|Brussels, 6 February 2024 On the European Commission’s Communication on a 2040 target, CAN Europe recognises that a 90% reduction target constitutes an increased level of ambition. Aiming for anything less than net zero by 2040 though shows a lack of global leadership and contradicts the EU’s fair share commitment to fulfilling the 1.5°C goal of the Paris Agreement. By not targeting net zero by 2040, the EU is missing a pivotal chance to access significant environmental, social and economic benefits.
Lack of political ambition and not setting science-based targets is costly in the face of the extreme climate events that have become ever more frequent. Continuing the trend of striving for insufficient climate targets will put millions of lives at risk—with the poorest and the most vulnerable in society poised to suffer the most. Both the European Scientific Advisory Board on Climate Change (ESABCC) and the European Commission’s own impact assessment have demonstrated the multiple benefits of pursuing ambitious climate policies. By communicating an intended 90% reduction target today, the European Commission ignores the higher end of the range recommended by its own Impact Assessment and the ESABCC (95%).
‘Increased ambition is of course welcomed – but a 90% reduction target is still not enough to properly align with the 1.5°C goal. Real solutions to achieve net zero by 2040 are evident – we just need the political courage that matches the scale of the challenges we are facing’ said Chiara Martinelli, Director, CAN Europe. ‘Recent research from CAN Europe indicates that aligning with a net-zero goal by 2040 now, would yield economic benefits of at least €1 trillion by 2030. By opting for a less ambitious stance, the European Commission is missing a golden opportunity to access these benefits’.
In the pursuit of achieving net zero by 2040, European policymakers need not look further than existing pragmatic solutions. The critical phasing-out of fossil fuels should be of the highest priority, with coal targeted for elimination by 2030, fossil gas by 2035 and oil by 2040. Simultaneously, the deployment of renewable energy needs to be accelerated to reach a fully renewables based energy system by 2040, with a primary focus on wind and solar, as well as enhancing the flexibility of the energy system. Efforts to curtail energy and material demand should be expanded and greater recognition given to the role of restoring nature to remove carbon from ecosystems. Public funding for this drive should be coupled with a steadfast commitment to the polluter pays principle and a concrete plan for a redistributive agenda. These solutions are not new ideas – but higher levels of political ambition are needed in order to accelerate their deployment and reach net zero by 2040.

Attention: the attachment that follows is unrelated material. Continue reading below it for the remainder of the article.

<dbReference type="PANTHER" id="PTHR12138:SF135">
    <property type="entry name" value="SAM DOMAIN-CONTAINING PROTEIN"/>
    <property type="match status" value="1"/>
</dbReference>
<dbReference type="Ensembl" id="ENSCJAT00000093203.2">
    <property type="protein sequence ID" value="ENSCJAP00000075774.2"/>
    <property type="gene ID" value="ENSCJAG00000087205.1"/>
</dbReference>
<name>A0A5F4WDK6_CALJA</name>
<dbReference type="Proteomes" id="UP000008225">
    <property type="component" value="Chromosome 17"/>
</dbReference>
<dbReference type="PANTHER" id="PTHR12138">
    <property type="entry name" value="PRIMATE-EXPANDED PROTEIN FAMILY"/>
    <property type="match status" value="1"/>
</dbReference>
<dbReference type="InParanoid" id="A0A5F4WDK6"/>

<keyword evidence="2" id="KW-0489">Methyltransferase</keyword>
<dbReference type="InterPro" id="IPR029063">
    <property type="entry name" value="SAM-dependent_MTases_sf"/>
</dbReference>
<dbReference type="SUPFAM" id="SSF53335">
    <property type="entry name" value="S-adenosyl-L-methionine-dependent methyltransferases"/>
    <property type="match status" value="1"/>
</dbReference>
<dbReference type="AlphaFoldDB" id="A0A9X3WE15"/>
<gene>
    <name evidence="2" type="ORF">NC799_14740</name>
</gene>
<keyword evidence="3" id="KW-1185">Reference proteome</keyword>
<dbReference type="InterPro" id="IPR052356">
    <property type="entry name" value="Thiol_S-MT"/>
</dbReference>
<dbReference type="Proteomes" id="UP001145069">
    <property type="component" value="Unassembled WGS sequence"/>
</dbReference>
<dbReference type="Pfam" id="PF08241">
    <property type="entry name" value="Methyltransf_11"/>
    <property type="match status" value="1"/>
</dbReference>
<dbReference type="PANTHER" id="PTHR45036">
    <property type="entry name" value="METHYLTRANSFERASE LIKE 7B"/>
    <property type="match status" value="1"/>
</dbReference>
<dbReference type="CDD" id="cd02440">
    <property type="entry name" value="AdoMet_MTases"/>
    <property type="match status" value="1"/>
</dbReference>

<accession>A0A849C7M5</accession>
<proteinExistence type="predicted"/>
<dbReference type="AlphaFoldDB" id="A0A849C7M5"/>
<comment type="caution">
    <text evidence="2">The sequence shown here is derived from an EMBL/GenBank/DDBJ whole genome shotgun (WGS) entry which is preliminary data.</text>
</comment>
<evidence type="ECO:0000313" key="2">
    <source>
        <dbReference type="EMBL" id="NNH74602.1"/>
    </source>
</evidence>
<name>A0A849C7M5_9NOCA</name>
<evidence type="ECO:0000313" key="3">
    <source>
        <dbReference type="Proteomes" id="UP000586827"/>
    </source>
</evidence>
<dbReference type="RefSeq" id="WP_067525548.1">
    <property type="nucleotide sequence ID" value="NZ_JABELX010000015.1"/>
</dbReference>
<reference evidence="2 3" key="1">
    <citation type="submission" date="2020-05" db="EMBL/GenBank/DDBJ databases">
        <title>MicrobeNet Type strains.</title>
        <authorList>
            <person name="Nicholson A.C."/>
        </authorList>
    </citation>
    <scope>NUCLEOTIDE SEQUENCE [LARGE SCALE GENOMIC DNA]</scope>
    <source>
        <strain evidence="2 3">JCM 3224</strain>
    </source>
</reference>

‘The upcoming elections provide a huge opportunity for citizens to vote for an agenda that will prioritise both higher climate ambition, and reducing inequality’ said Chiara Martinelli, Director, CAN Europe.’The next European Parliament needs to be one that is willing to stand up for a holistic social-ecological vision. One that stresses the importance of reducing environmental degradation. And one that works to reduce the societal inequalities that climate inaction has widened. To this end, CAN Europe and its extensive network will be working tirelessly ahead of the elections to help citizens make informed choices on climate and social issues when heading to the ballot box’.
Notes to the editor:
- Climate Action Network (CAN) Europe is Europe’s leading NGO coalition fighting dangerous climate change. We are a unique network, in which environmental and development organisations work together to issue joint lobby campaigns and maximise their impact. With over 200 member organisations active in 40 European countries, representing over 1,700 NGOs and more than 40 million citizens, CAN Europe promotes sustainable climate, energy and development policies throughout Europe.
- More details on how a net-zero goal by 2040 now would yield economic benefits of at least €1 trillion by 2030 can be found in CAN Europe’s report ‘Paris Pact Payoff: Speeding up the green transition for socio-economic co-benefits’: https://is.gd/cobenefits